13. S-allyl-L-cysteine (SAC) Neuroprotective effect
Neuronal apoptosis is one of the pathological features of Alzheimer’s disease (AD) and is associated with senile plaques containing amyloid-b peptide (Abeta). According to the study of Neuroprotective effect of garlic compounds in amyloid-beta peptide-induced apoptosis in vitro, by Loma Linda University, aged garlic extract (AGE) and S-allyl-L-cysteine (SAC) not only suppressed the generation of ROS but also attenuated caspase-3 activation, DNA fragmentation, PARP cleavage and eventually protected against Ab-induced apoptosis(13).

14. S-Allylcysteine (SAC) and parkinsonism
S-Allylcysteine (SAC), the most abundant organosulfur compound in aged garlic extract, has multifunctional activity via different mechanisms and neuroprotective effects that are exerted probably via its antioxidant or free radical scavenger action. According to the study by National Institute of Neurology and Neurosurgery, “Manuel Velasco Suárez,” SS, Mexico City, neuroprotective effect of SAC against MPP(+) neurotoxicity was associated with blocked (100% of protection) of lipid peroxidation and reduction of superoxide radical production – indicated by an up-regulation of Cu-Zn-superoxide dismutase activity – both of which are indices of oxidative stress. Behavioral analyses showed that SAC improved MPP(+)-induced impairment of locomotion (35%). These findings suggest that in mice, SAC attenuates MPP(+)-induced neurotoxicity in the striatum and that an antioxidant effect against oxidative stress may be partly responsible for its observed neuroprotective effects(14).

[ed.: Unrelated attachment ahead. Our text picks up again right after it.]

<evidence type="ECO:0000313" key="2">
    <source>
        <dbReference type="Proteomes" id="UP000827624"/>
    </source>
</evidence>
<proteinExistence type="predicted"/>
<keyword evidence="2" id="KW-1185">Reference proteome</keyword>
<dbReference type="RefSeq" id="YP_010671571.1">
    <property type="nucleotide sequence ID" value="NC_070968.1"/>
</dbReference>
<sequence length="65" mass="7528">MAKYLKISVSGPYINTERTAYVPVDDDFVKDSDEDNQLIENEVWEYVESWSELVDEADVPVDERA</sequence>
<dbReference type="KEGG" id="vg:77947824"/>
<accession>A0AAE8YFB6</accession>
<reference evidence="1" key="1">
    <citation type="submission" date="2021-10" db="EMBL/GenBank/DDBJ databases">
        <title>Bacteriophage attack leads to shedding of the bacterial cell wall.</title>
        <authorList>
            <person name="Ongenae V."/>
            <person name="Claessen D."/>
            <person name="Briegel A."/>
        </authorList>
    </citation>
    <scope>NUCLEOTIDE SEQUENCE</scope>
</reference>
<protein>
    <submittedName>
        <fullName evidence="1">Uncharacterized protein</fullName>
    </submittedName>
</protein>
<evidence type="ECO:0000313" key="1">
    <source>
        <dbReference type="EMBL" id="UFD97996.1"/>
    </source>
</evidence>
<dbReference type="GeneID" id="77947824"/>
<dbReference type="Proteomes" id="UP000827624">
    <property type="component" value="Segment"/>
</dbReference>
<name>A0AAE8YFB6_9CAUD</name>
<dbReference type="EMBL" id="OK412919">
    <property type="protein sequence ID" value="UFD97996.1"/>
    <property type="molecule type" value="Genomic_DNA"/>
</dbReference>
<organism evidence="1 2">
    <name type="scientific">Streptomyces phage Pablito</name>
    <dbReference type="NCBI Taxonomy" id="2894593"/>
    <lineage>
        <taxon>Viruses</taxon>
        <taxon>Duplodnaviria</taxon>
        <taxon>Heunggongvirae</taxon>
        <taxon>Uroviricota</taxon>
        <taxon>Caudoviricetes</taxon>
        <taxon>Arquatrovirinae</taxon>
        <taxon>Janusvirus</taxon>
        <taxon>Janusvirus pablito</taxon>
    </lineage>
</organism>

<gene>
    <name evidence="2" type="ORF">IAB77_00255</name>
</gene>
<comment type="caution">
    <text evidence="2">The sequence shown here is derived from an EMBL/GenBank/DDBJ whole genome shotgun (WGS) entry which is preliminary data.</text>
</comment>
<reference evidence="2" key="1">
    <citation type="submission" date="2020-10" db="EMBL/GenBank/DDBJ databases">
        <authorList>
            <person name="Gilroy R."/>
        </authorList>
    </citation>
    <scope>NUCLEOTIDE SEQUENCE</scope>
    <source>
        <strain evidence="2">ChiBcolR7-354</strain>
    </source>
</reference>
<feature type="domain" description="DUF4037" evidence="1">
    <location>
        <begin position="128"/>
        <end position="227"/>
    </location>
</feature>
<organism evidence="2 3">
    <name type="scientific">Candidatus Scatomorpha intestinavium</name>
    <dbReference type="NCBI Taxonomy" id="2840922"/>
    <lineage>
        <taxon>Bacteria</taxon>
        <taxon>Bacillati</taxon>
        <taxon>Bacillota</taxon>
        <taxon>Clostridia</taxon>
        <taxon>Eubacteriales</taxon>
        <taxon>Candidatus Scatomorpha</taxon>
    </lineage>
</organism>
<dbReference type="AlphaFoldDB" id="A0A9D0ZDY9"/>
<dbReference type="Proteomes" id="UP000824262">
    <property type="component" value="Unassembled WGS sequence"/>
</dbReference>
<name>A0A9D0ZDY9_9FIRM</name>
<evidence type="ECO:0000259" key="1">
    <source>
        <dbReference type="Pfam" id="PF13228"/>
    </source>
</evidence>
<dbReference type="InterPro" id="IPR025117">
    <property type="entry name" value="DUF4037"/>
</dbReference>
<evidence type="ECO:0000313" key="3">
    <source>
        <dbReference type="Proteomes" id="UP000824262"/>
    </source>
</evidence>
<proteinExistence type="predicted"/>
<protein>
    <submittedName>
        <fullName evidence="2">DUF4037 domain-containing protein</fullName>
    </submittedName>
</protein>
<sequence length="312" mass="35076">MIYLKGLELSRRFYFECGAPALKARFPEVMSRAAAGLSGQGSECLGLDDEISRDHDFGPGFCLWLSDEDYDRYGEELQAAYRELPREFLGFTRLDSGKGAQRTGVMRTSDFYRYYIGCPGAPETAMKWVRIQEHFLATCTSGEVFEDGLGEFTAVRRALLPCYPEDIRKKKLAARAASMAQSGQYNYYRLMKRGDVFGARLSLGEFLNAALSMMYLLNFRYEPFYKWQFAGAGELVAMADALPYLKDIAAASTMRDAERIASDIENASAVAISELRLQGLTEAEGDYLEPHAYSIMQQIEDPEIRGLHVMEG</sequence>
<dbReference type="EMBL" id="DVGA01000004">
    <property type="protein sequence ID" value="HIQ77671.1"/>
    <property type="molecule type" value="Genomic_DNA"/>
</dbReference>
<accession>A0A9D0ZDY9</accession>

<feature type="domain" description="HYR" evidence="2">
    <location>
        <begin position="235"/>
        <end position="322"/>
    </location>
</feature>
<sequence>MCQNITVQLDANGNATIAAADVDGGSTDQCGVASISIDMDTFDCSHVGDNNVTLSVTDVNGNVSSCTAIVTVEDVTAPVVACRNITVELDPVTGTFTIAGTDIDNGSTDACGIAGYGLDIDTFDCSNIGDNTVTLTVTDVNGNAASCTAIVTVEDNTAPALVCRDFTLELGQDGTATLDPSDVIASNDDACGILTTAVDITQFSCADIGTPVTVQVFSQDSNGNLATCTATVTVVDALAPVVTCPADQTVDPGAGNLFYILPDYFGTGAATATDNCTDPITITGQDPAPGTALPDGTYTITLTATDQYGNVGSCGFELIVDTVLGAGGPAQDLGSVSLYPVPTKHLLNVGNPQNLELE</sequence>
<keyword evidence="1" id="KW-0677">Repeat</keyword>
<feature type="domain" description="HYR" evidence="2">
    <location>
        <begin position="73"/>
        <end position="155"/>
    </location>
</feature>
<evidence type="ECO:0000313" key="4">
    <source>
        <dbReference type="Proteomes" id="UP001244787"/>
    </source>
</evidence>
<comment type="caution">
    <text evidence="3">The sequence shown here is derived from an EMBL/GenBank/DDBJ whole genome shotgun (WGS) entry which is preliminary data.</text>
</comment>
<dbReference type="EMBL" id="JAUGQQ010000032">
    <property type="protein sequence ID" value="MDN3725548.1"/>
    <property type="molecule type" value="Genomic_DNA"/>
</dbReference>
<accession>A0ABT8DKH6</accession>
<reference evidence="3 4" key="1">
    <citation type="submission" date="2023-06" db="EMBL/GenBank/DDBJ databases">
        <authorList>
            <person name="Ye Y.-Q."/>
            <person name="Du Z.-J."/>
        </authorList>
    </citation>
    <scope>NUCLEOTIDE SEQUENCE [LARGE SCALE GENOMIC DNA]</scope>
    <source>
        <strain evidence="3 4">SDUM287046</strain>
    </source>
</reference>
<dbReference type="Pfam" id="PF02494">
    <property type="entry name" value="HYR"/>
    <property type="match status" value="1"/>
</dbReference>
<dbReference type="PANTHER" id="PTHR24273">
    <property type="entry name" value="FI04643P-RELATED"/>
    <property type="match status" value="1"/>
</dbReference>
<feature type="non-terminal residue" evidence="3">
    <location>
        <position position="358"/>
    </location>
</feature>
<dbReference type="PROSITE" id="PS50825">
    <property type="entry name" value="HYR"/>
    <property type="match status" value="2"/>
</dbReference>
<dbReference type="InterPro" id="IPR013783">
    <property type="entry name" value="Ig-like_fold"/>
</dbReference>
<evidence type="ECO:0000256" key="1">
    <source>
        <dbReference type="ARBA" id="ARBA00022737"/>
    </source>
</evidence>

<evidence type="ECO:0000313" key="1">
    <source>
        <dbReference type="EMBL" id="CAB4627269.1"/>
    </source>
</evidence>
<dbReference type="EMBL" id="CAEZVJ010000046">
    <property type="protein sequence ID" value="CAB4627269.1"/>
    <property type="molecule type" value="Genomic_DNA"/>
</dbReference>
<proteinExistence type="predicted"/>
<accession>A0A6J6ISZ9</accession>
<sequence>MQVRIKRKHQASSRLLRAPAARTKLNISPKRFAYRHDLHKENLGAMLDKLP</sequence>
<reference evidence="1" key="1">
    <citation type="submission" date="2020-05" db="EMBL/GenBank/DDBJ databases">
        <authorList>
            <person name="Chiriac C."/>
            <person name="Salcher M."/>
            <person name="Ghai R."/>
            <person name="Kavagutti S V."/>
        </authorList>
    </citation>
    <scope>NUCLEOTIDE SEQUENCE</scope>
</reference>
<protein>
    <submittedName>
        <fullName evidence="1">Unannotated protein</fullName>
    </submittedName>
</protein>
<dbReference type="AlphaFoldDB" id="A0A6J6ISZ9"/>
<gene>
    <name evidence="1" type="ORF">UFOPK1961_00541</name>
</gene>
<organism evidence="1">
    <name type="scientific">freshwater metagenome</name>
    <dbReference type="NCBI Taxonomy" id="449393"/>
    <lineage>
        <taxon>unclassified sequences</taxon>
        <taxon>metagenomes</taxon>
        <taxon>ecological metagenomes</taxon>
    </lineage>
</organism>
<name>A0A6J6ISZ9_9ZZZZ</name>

15. S-Allylcysteine (SAC) antihypertensive and cardioprotective effects
In the study to investigate the role of fresh garlic homogenate (FGH) and its bioactive sulphur compound S-allyl cysteine sulphoxide (SACS) in potentiating antihypertensive and cardioprotective activities of captopril in rats, showed that combined therapy of garlic (250 mg/kg) with captopril(CAP) demonstrated higher synergistic action than combination of SACS (0.222 mg/kg) with CAP suggesting the role of additional bioactive constituents apart from SACS, responsible for therapeutic efficacy of garlic. Moreover, combination of SACS and CAP exerted super-additive (synergistic) interaction with respect to fall in blood pressure and ACE inhibition(15).

16. S-Allylcysteine (SAC) and hepatic fibrosis
Hepatic fibrosis is a chronic progressive disorder with a poor prognosis for which no definitive treatment exists. According to the study of S-allylcysteine is effective as a chemopreventive agent against porcine serum-induced hepatic fibrosis in rats, by Osaka City University, oral administration of SAC reduced PS-induced hepatic fibrosis in rats via inhibition of HSC activation. SAC could provide a new therapeutic strategy for hepatic fibrosis(16).